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Case Studies


So what does Innovation actually look like? Here's real-life examples of products we've tried and tested through our Innovation process, and what we learned on the way.



In preparation for the National Youth Ministry Weekend 2018, we were excited to partner with safeguarding experts, thirtyone:eight to create a new resource to support youth workers in understanding and handling safeguarding concerns.

We knew we wanted to create something which

  • conveyed the seriousness of the subject at hand while still being engaging
  • offered an interactive experience to get teams talking about safeguarding
  • helped youth workers work through realistic and relatable safeguarding situations in an appropriate context

We had our aim, now we needed a method for reaching it. For this, we used an iterative ‘trial and enhance’ method of idea generation, starting with a basic idea and creating a prototype to learn what worked and what didn’t, to inform the next iteration.

We started at the point of a child disclosing that something had happened – thinking it might offer a helpful context from which to simulate a decision-making scenario.


Prototype 1: Disclosure scenarios.

The first version of this resource featured four sets of cards, which generate random disclosures. Participants turn over a name, an age, a context and a disclosure, creating a scenario for discussion amongst the team about the correct responses.

We trialled prototype 1 with the team in the office. It did the job. To be honest it was boring, and far too simple. Here’s a scenario, discuss. Almost like an exam question. Nobody likes those.


What we learnt from this early version was that to properly handle a safeguarding situation, it’s important to be able to recognise the signs. We shifted our focus and created another version, this time using the indicators of abuse.


Prototype 2: Indicators of abuse

We moved on to a single set of cards, one for each of the indicators of abuse published by thirtyone:eight. Participants take it in turns to add a card to an imaginary set of case notes they are building for a young person, with each new card adding another element to the story. This opens up discussion amongst the group regarding what might be behind these observations and what the best course of action might be.

Prototype 2 grew as we trialled it. We had our MVP (minimal viable prototype). Every time we tried it, it worked – we found ourselves genuinely worried about the fictional young people we were creating, building possible back stories to explain the things we were noticing about them, predicting which card might come next and what might be the final element that tipped it into the realms of serious concern.

Prototype 2a: Types of abuse

For this first iteration we marked all the indicator cards with a letter to denote which type of abuse they signified, hoping it might increase the learning potential of the activity for participants.

Admittedly, the addition of the abuse categories did make it easier to spot what might be going on with the young person in mind. It was fairly obvious that if you’d turned over three or four cards with the same letter in the corner, you had a safeguarding concern on your hands. Frankly it was just too easy and real life isn’t like that. Version 2a didn’t last long.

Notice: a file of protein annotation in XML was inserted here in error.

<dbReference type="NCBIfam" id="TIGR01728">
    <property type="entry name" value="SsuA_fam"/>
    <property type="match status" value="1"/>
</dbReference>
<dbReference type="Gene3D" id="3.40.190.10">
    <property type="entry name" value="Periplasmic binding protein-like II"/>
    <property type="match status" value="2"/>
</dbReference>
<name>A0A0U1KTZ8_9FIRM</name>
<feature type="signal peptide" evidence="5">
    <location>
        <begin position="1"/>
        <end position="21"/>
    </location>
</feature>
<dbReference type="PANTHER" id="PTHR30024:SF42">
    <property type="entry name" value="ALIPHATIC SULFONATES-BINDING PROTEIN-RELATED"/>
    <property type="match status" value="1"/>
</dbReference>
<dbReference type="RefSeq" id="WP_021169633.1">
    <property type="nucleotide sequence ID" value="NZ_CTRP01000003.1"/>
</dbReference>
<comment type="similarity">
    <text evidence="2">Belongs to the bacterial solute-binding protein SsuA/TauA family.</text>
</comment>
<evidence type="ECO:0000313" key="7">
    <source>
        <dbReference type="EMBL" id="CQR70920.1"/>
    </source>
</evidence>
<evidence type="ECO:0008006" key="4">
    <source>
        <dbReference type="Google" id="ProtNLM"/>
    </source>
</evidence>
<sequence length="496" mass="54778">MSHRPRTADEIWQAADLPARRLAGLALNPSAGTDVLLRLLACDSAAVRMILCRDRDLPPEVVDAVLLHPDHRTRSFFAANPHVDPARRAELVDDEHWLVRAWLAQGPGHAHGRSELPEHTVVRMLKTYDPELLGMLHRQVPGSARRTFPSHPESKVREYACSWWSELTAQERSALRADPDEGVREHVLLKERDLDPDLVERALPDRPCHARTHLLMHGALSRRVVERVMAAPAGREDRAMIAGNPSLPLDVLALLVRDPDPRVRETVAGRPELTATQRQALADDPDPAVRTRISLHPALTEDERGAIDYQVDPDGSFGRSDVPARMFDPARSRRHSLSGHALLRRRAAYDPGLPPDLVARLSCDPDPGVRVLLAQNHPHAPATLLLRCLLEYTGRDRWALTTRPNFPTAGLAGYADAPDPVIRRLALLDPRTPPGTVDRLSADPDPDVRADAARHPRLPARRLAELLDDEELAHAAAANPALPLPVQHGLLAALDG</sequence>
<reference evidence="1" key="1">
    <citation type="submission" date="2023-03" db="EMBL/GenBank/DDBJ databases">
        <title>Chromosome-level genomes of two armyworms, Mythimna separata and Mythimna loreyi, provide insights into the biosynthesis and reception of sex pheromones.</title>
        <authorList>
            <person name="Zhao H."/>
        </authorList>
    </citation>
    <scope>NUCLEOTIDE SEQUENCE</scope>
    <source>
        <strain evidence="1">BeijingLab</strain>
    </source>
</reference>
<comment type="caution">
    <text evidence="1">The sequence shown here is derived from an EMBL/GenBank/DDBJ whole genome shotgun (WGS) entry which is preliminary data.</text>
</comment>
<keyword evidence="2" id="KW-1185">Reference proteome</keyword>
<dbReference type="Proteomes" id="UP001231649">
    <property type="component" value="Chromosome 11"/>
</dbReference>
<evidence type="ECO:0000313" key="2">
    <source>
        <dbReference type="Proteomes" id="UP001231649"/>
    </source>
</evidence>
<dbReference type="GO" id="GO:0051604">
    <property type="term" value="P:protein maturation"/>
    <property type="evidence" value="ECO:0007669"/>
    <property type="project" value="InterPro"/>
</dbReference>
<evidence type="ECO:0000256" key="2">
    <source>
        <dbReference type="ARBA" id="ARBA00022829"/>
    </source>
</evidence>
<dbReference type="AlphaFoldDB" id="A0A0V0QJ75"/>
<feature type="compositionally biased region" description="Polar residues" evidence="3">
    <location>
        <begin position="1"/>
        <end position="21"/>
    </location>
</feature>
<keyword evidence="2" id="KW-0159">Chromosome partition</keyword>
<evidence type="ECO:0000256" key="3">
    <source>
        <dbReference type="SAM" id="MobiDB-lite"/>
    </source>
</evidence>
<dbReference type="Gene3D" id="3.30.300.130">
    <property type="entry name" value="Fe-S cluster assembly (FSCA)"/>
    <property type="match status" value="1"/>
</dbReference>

Prototype 2b: Decision markers

We found we needed a way of each participant signalling how they were handling their safeguarding case at the end of each turn so we added four cards. Do nothing, observe, talk to the young person or refer to safeguarding lead.

Adding another dimension to the activity made a big difference – having to choose an action in response to the card and display it on the table forced some decisions when it had previously been easier to be vague and move on. Over time, these decision cards became a decision board with counters, inviting participants to place their counter on the board to show their decision.


Prototype 2c: Finding out more

Every time we used the prototype cards we found we were creating a back story for the young person in mind. Each observation card we picked up raised more questions and we could often think of feasible explanations for what the card said, which wouldn’t amount to a safeguarding concern. For example, lots of bruises might mean someone had been beaten, but it might also mean they play a fairly physical sport, so we decided to add some more information into the activity.


If a participant chose to talk to the young person (or parent, teacher etc) as their response to a card, they could now take a new card from a second set which gave more information about the young person. It might be directly relevant to the symptoms observed, or it might bear no relation at all; it’s up to the participant to decide what all the information points to and what might be an appropriate response.

If you’ve seen the Safe? resource, you’ll recognise it as being fairly close to version 2c. There have been other changes along the way, both in the minor detail and in bigger things such as the inclusion of a leaflet.

Developing and testing lots of different ideas about how the resource could work was crucial to helping us make Safe? a product that would genuinely help.

We’re really excited to have produced Safe? as a resource to enhance safeguarding training for all youth work teams.

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